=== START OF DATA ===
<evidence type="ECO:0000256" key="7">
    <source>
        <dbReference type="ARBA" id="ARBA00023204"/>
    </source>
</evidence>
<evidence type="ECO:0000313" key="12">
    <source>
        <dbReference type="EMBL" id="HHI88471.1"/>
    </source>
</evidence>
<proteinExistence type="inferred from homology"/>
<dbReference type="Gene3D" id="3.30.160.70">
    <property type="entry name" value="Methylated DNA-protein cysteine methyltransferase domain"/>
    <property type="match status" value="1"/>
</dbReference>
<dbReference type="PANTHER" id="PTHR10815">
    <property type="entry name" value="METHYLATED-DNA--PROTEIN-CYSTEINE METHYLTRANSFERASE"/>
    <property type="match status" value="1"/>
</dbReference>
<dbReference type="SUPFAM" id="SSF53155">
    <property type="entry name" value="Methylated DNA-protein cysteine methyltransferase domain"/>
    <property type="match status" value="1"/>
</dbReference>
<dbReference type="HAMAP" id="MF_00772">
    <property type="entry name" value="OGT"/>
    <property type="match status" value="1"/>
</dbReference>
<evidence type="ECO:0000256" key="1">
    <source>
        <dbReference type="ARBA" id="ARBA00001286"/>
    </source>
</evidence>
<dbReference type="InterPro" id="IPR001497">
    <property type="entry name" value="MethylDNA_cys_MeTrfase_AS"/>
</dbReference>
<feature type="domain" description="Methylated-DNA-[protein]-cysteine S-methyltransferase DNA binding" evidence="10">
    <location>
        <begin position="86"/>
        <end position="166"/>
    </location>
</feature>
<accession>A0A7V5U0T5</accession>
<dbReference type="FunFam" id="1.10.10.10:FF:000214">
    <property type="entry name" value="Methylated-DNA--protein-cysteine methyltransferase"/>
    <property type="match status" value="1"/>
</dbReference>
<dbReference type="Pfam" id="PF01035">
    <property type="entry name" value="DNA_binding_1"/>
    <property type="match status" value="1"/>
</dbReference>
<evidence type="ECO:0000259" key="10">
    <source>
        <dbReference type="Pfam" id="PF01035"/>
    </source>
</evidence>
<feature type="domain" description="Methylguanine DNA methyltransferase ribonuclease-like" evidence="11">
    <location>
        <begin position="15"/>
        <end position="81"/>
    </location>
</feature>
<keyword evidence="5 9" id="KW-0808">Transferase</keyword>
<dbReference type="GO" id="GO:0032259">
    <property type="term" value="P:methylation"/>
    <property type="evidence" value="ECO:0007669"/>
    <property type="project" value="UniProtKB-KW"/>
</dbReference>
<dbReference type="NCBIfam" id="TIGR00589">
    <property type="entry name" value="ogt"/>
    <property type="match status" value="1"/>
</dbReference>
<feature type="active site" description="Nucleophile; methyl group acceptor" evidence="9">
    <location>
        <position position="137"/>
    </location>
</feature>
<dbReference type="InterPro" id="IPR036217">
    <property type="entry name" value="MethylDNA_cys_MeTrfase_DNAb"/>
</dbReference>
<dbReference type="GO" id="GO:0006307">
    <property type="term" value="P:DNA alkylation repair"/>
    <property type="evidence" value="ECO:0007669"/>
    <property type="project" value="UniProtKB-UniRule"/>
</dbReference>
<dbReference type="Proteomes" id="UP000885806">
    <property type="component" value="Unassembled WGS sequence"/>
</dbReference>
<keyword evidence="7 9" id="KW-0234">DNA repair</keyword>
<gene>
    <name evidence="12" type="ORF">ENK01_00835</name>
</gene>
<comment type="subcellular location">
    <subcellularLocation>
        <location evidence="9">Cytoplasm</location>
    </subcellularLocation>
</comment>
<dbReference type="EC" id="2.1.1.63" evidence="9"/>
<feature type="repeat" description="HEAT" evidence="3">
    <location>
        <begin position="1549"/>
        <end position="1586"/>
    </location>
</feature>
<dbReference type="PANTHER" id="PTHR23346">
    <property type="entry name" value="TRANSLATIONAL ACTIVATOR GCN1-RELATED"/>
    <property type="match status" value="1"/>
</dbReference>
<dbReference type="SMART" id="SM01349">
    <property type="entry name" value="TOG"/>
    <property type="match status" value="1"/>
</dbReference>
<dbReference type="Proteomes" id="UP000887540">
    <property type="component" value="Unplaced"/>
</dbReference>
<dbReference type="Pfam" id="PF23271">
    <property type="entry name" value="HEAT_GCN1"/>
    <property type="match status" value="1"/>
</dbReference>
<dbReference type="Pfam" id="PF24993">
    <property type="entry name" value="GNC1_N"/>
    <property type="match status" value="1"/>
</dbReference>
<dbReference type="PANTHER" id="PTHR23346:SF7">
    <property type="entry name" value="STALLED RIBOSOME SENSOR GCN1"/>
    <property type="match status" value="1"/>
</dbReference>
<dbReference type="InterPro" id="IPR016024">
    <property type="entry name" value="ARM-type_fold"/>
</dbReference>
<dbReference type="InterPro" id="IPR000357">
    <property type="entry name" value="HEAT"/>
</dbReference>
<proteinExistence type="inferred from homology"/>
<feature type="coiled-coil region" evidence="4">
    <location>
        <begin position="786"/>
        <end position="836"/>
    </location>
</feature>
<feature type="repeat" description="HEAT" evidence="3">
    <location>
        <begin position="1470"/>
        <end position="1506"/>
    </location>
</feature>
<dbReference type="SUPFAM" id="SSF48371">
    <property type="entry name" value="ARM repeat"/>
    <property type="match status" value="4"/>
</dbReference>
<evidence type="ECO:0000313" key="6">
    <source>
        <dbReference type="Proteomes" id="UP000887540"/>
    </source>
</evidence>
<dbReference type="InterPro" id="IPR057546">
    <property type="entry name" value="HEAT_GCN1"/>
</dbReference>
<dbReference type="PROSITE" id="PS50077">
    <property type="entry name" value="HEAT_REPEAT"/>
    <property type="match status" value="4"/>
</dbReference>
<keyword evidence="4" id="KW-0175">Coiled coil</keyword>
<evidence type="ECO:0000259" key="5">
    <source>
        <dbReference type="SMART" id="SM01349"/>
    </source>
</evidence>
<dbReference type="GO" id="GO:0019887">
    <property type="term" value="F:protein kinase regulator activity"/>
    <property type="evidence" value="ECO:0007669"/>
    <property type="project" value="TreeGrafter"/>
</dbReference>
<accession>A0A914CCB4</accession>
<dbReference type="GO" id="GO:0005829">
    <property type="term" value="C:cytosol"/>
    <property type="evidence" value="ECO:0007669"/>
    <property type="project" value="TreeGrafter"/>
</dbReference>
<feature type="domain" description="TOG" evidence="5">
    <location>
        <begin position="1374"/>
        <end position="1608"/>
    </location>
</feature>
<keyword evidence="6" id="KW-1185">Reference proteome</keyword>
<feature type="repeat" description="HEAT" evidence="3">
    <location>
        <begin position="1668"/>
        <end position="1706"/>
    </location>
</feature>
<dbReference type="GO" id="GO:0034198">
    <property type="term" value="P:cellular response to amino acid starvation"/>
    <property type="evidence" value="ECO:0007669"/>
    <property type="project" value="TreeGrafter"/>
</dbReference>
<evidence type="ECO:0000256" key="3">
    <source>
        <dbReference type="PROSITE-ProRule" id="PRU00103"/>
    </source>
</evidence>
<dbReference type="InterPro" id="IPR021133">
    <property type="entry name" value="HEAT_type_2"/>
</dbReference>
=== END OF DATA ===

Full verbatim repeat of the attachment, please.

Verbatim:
<evidence type="ECO:0000256" key="7">
    <source>
        <dbReference type="ARBA" id="ARBA00023204"/>
    </source>
</evidence>
<evidence type="ECO:0000313" key="12">
    <source>
        <dbReference type="EMBL" id="HHI88471.1"/>
    </source>
</evidence>
<proteinExistence type="inferred from homology"/>
<dbReference type="Gene3D" id="3.30.160.70">
    <property type="entry name" value="Methylated DNA-protein cysteine methyltransferase domain"/>
    <property type="match status" value="1"/>
</dbReference>
<dbReference type="PANTHER" id="PTHR10815">
    <property type="entry name" value="METHYLATED-DNA--PROTEIN-CYSTEINE METHYLTRANSFERASE"/>
    <property type="match status" value="1"/>
</dbReference>
<dbReference type="SUPFAM" id="SSF53155">
    <property type="entry name" value="Methylated DNA-protein cysteine methyltransferase domain"/>
    <property type="match status" value="1"/>
</dbReference>
<dbReference type="HAMAP" id="MF_00772">
    <property type="entry name" value="OGT"/>
    <property type="match status" value="1"/>
</dbReference>
<evidence type="ECO:0000256" key="1">
    <source>
        <dbReference type="ARBA" id="ARBA00001286"/>
    </source>
</evidence>
<dbReference type="InterPro" id="IPR001497">
    <property type="entry name" value="MethylDNA_cys_MeTrfase_AS"/>
</dbReference>
<feature type="domain" description="Methylated-DNA-[protein]-cysteine S-methyltransferase DNA binding" evidence="10">
    <location>
        <begin position="86"/>
        <end position="166"/>
    </location>
</feature>
<accession>A0A7V5U0T5</accession>
<dbReference type="FunFam" id="1.10.10.10:FF:000214">
    <property type="entry name" value="Methylated-DNA--protein-cysteine methyltransferase"/>
    <property type="match status" value="1"/>
</dbReference>
<dbReference type="Pfam" id="PF01035">
    <property type="entry name" value="DNA_binding_1"/>
    <property type="match status" value="1"/>
</dbReference>
<evidence type="ECO:0000259" key="10">
    <source>
        <dbReference type="Pfam" id="PF01035"/>
    </source>
</evidence>
<feature type="domain" description="Methylguanine DNA methyltransferase ribonuclease-like" evidence="11">
    <location>
        <begin position="15"/>
        <end position="81"/>
    </location>
</feature>
<keyword evidence="5 9" id="KW-0808">Transferase</keyword>
<dbReference type="GO" id="GO:0032259">
    <property type="term" value="P:methylation"/>
    <property type="evidence" value="ECO:0007669"/>
    <property type="project" value="UniProtKB-KW"/>
</dbReference>
<dbReference type="NCBIfam" id="TIGR00589">
    <property type="entry name" value="ogt"/>
    <property type="match status" value="1"/>
</dbReference>
<feature type="active site" description="Nucleophile; methyl group acceptor" evidence="9">
    <location>
        <position position="137"/>
    </location>
</feature>
<dbReference type="InterPro" id="IPR036217">
    <property type="entry name" value="MethylDNA_cys_MeTrfase_DNAb"/>
</dbReference>
<dbReference type="GO" id="GO:0006307">
    <property type="term" value="P:DNA alkylation repair"/>
    <property type="evidence" value="ECO:0007669"/>
    <property type="project" value="UniProtKB-UniRule"/>
</dbReference>
<dbReference type="Proteomes" id="UP000885806">
    <property type="component" value="Unassembled WGS sequence"/>
</dbReference>
<keyword evidence="7 9" id="KW-0234">DNA repair</keyword>
<gene>
    <name evidence="12" type="ORF">ENK01_00835</name>
</gene>
<comment type="subcellular location">
    <subcellularLocation>
        <location evidence="9">Cytoplasm</location>
    </subcellularLocation>
</comment>
<dbReference type="EC" id="2.1.1.63" evidence="9"/>
<feature type="repeat" description="HEAT" evidence="3">
    <location>
        <begin position="1549"/>
        <end position="1586"/>
    </location>
</feature>
<dbReference type="PANTHER" id="PTHR23346">
    <property type="entry name" value="TRANSLATIONAL ACTIVATOR GCN1-RELATED"/>
    <property type="match status" value="1"/>
</dbReference>
<dbReference type="SMART" id="SM01349">
    <property type="entry name" value="TOG"/>
    <property type="match status" value="1"/>
</dbReference>
<dbReference type="Proteomes" id="UP000887540">
    <property type="component" value="Unplaced"/>
</dbReference>
<dbReference type="Pfam" id="PF23271">
    <property type="entry name" value="HEAT_GCN1"/>
    <property type="match status" value="1"/>
</dbReference>
<dbReference type="Pfam" id="PF24993">
    <property type="entry name" value="GNC1_N"/>
    <property type="match status" value="1"/>
</dbReference>
<dbReference type="PANTHER" id="PTHR23346:SF7">
    <property type="entry name" value="STALLED RIBOSOME SENSOR GCN1"/>
    <property type="match status" value="1"/>
</dbReference>
<dbReference type="InterPro" id="IPR016024">
    <property type="entry name" value="ARM-type_fold"/>
</dbReference>
<dbReference type="InterPro" id="IPR000357">
    <property type="entry name" value="HEAT"/>
</dbReference>
<proteinExistence type="inferred from homology"/>
<feature type="coiled-coil region" evidence="4">
    <location>
        <begin position="786"/>
        <end position="836"/>
    </location>
</feature>
<feature type="repeat" description="HEAT" evidence="3">
    <location>
        <begin position="1470"/>
        <end position="1506"/>
    </location>
</feature>
<dbReference type="SUPFAM" id="SSF48371">
    <property type="entry name" value="ARM repeat"/>
    <property type="match status" value="4"/>
</dbReference>
<evidence type="ECO:0000313" key="6">
    <source>
        <dbReference type="Proteomes" id="UP000887540"/>
    </source>
</evidence>
<dbReference type="InterPro" id="IPR057546">
    <property type="entry name" value="HEAT_GCN1"/>
</dbReference>
<dbReference type="PROSITE" id="PS50077">
    <property type="entry name" value="HEAT_REPEAT"/>
    <property type="match status" value="4"/>
</dbReference>
<keyword evidence="4" id="KW-0175">Coiled coil</keyword>
<evidence type="ECO:0000259" key="5">
    <source>
        <dbReference type="SMART" id="SM01349"/>
    </source>
</evidence>
<dbReference type="GO" id="GO:0019887">
    <property type="term" value="F:protein kinase regulator activity"/>
    <property type="evidence" value="ECO:0007669"/>
    <property type="project" value="TreeGrafter"/>
</dbReference>
<accession>A0A914CCB4</accession>
<dbReference type="GO" id="GO:0005829">
    <property type="term" value="C:cytosol"/>
    <property type="evidence" value="ECO:0007669"/>
    <property type="project" value="TreeGrafter"/>
</dbReference>
<feature type="domain" description="TOG" evidence="5">
    <location>
        <begin position="1374"/>
        <end position="1608"/>
    </location>
</feature>
<keyword evidence="6" id="KW-1185">Reference proteome</keyword>
<feature type="repeat" description="HEAT" evidence="3">
    <location>
        <begin position="1668"/>
        <end position="1706"/>
    </location>
</feature>
<dbReference type="GO" id="GO:0034198">
    <property type="term" value="P:cellular response to amino acid starvation"/>
    <property type="evidence" value="ECO:0007669"/>
    <property type="project" value="TreeGrafter"/>
</dbReference>
<evidence type="ECO:0000256" key="3">
    <source>
        <dbReference type="PROSITE-ProRule" id="PRU00103"/>
    </source>
</evidence>
<dbReference type="InterPro" id="IPR021133">
    <property type="entry name" value="HEAT_type_2"/>
</dbReference>